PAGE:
Avondre Graham gets 10 years in Spokane River trail slaying
Fri., Nov. 1, 2013
Billie McKinney, the daughter of the woman stabbed to death as she walked her dog along the Spokane River last year, told the young man taking a plea bargain in the murder case Thursday she can’t fathom the 10-year sentence he was given.
“The world is scary enough without thinking about the man that killed my mother out walking the city streets a few years from now,” McKinney, herself a suspect before being cleared, said in a statement read in court by her attorney, Jeffry Finer.
Avondre Graham, 18, maintains his innocence but pleaded guilty to second-degree murder in the killing of Sharlotte McGill rather than take his chances at trial. The case against him was shaky, described as having “evidentiary issues” by prosecutors who wouldn’t elaborate but recommended the minimum 10-year prison term.
Graham was sentenced by Spokane County Superior Court Judge Maryann C. Moreno just a week before a trial was scheduled to begin. He will be credited for the year he’s already spent in jail following his arrest.
Prosecutors charged Graham with second-degree murder, which has a maximum penalty of life in prison. Because Graham had no prior felony convictions, however, he was eligible for a sentencing range of 10 years to 18 years. He entered an Alford plea, which allows defendants to maintain their innocence while acknowledging that the evidence would likely secure a conviction at trial.
“There would have been a lot of motion hearings if this had continued,” said Graham’s attorney, Tom Krzyminski. “To avoid the uncertainty, we resolved the case.”
Chief among them was uncertainty over the admissibility of Graham’s confession, which was the central piece of the prosecution’s murder case against him. The murder weapon was never found, nor was there any DNA evidence.
The court had yet to rule on whether Graham’s confession was obtained legally; with the plea agreement, it never will.
McGill was able to give police a description of her attacker as she lay dying in the arms of her daughter May 3, 2012. Doctors later discovered McGill’s heart was punctured in several locations from her multiple stab wounds. In her statement, McKinney said the operating room doctor plugged her mother’s heart wounds with his fingers in a fruitless attempt to get oxygen to her brain.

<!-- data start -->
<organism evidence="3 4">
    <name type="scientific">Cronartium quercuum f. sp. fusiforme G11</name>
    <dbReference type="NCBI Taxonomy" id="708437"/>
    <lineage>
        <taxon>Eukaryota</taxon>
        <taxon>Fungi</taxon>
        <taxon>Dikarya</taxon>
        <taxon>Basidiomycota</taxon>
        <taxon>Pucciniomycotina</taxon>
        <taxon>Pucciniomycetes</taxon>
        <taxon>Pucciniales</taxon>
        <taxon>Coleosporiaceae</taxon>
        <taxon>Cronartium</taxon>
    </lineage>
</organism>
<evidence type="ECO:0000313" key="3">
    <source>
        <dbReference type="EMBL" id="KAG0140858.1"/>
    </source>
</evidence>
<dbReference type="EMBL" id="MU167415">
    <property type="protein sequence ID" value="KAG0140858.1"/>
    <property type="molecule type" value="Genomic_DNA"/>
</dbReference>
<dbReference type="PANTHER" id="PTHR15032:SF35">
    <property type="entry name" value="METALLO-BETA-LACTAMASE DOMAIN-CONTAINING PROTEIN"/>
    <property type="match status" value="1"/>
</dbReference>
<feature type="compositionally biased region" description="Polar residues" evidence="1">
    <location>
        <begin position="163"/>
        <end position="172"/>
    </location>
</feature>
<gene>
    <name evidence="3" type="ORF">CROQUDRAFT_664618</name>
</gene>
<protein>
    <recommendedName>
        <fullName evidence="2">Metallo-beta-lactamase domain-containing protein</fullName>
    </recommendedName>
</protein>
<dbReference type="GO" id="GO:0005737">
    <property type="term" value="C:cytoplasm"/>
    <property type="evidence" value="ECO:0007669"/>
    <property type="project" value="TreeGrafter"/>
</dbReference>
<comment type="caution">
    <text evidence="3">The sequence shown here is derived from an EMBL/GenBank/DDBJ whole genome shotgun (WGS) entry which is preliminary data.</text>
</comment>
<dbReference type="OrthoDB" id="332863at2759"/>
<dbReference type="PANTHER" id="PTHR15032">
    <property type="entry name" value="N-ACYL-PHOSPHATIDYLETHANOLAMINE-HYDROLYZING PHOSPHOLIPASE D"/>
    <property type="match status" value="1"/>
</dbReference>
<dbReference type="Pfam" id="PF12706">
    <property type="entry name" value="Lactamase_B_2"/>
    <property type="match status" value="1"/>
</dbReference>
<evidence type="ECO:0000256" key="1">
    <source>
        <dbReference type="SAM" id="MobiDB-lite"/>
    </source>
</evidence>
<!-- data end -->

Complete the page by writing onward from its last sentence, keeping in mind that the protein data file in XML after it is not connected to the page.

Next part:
“I try not to think about all the blood, but my last moments with her were covered in it,” McKinney said.
Police once considered McKinney a suspect in her mother’s death, but detectives later cleared her.
“I keep having this nightmare that my mother stepped outside and never came back; she died covered in her own blood, and I held her helpless,” she said in a statement read in court Thursday.
“The nightmare spirals out of control when I become the suspect in her death and all the while her killer roams free to stalk and attack again,” McKinney said. “There’s no way this can be real, and yet I cannot wake up. This is real. This is as real as it gets.”
Graham and McGill lived in the same apartment complex along the Spokane River.
Graham was arrested four months after the stabbing, following his alleged attack on another woman along the Centennial Trail that September. Although he was a juvenile at the time, he was charged as an adult.
Court records show Graham admitted to stabbing McGill when he was interviewed by detectives. But Krzyminski said he was prepared to argue that confession should be suppressed from jurors.
Spokane County Deputy Prosecutor Mark Cipolla told Moreno on Thursday there were several “evidentiary issues” that led prosecutors to offer the minimum sentence.
Graham still faces charges of first-degree robbery, attempted first-degree assault and third-degree assault in connection with the second attack, though attorneys indicated Thursday a plea deal may be at hand on those charges as well.
Cipolla said during the hearing that Spokane County Prosecutor Steve Tucker “struggled for a couple weeks to come to this decision” about the sentencing. Attempts to reach Cipolla and Tucker on Thursday afternoon were not successful.
Janelle Stone, who identified herself as Graham’s older cousin, told the court he has “anger issues” that medication has eased. She described her cousin as troubled but kind.
“Avondre is not a horrible, broken child,” Stone said. “He is a wonderful person inside and out.”
McKinney said in her statement she’ll likely leave Spokane because of the murder and the memories it evokes.
“I’ll have to move away. I cannot raise children here,” she said.
When she does have children of her own someday, she added, “They will know the punishment for her (McGill’s) murder was a brief stint in prison, leaving him free to do as he pleases while their grandmother never gets to come back.”
Local journalism is essential.
Give directly to The Spokesman-Review's Northwest Passages community forums series -- which helps to offset the costs of several reporter and editor positions at the newspaper -- by using the easy options below. Gifts processed in this system are not tax deductible, but are predominately used to help meet the local financial requirements needed to receive national matching-grant funds.
Subscribe now to get breaking news alerts in your email inbox
Get breaking news delivered to your inbox as it happens.